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Content archived on 2023-04-03

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A research advocates making cost-effectiveness analyses to improve healthcare management

In healthcare management, making cost-effectiveness analyses based on scientific evidence may bring “significant benefits for patients and for the healthcare system and the general public, when clinical practice is improved and more efficient use of resources is made; so they should be applied systematically to already established procedures and also prior to introducing new techniques or treatments”.

This is one of the conclusions of the PhD thesis, read at the NUP/UPNA-Public University of Navarre by the medical doctor Patricia Serra-Arbeloa, who conducted a cost-effectiveness study on a diagnostic test carried out on patients with cutaneous melanoma: the selective biopsy of the sentinel ganglion. Lymphatic ganglions, small glands spread throughout the body, are an important part of the immune system and help to determine whether the cancer cells have acquired the capacity to spread to other parts of the body. A sentinel lymph gland is defined as the first to which cancer cells are more likely to spread from a primary tumour (the first that appears in the body). The biopsy of the sentinel lymph ganglion is a procedure in which one or more ganglions are located, removed and examined to see whether there are any cancer cells. This biopsy is normally used to help to determine the status of two types of cancer: breast cancer and cutaneous melanoma. Patricia Serra’s PhD thesis focussed on evaluating the selective biopsy of the sentinel ganglion in skin cancer, “a technique widely used in managing cutaneous melanoma and whose effectiveness and costs have not been assessed despite the fact that the results of the clinical trials published are conflicting,” said the researcher. “Following a systematic review in which nearly 3,000 scientific articles on this subject were studied, it was found that countless works had been published but only a fraction presented a high level of scientific evidence,” pointed out the new PhD holder. Particia Serra also confirmed that the use of this biopsy “does not offer significant differences in global survival in cases of cutaneous melanoma with thicknesses in the intermediate and thick ranges with respect to the other strategy: the mere monitoring of the patient after the removal of the initial lesion, which appears ‘ex novo’ and which is regarded as a minimum treatment”. “In thin melanomas it is not possible to establish conclusions with respect to survival, although the tendency is similar to that described for other thicknesses,” she added. In the cost-effectiveness analysis, this biopsy “does not show an improvement in health outcomes in terms of years of life gained and years of life gained adjusted to quality in these patients, except for a slight benefit in cutaneous melanoma with an intermediate thickness”. “To this is added the fact that the high costs in diagnosing cutaneous melanoma at an advanced stage point to the need to promote primary prevention and early detection programmes,” pointed out Patricia Serra. For all these reasons the author of the research concluded that selective biopsy of the sentinel ganglion in cutaneous melanoma “does not have a positive cost-effectiveness ratio with respect to the technique of removing the primary tumour followed by the monitoring of the patient, irrespective of the thickness of the tumour and timeframe”.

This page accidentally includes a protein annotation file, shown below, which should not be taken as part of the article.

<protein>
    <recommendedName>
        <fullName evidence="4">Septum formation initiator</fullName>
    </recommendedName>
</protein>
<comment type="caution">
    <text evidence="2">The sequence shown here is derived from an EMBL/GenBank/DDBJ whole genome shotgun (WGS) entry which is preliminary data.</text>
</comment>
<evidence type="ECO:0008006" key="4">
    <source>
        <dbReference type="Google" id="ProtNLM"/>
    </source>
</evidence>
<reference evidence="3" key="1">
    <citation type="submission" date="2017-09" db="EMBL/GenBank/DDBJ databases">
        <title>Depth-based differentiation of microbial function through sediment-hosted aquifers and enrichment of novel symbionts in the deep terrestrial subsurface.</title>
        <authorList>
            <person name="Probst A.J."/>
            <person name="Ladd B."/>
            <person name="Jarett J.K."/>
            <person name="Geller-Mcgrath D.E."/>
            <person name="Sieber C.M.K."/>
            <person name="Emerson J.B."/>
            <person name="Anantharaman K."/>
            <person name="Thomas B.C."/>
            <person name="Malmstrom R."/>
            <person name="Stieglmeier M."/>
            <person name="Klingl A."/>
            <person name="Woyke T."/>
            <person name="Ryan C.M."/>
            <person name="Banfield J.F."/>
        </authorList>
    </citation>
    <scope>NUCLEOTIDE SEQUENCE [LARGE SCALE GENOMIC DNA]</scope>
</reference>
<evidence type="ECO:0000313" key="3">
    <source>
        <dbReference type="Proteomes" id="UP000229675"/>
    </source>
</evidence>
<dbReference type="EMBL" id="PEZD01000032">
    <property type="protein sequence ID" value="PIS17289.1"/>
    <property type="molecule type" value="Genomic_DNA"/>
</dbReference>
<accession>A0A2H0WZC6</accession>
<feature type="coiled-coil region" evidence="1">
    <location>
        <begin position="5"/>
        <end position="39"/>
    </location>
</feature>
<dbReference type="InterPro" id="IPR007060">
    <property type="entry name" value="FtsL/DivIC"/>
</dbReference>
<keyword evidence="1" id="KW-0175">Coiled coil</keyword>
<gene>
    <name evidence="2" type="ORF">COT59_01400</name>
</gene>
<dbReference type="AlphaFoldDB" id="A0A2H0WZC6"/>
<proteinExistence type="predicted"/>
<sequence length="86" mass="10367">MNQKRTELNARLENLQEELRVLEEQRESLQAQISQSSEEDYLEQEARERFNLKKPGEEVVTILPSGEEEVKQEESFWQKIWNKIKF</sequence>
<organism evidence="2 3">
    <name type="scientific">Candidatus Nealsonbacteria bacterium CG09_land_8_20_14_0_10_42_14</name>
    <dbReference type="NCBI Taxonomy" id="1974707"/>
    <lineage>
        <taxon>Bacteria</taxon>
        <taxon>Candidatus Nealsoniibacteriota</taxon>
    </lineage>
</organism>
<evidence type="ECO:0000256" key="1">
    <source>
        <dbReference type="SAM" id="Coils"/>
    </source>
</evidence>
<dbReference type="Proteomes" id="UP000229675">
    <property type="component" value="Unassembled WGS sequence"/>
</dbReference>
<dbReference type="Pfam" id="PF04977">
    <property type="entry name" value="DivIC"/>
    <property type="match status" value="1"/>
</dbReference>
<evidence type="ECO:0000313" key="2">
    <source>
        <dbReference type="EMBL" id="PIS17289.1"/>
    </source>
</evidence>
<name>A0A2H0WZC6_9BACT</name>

healthcare management, cost-effectiveness analyses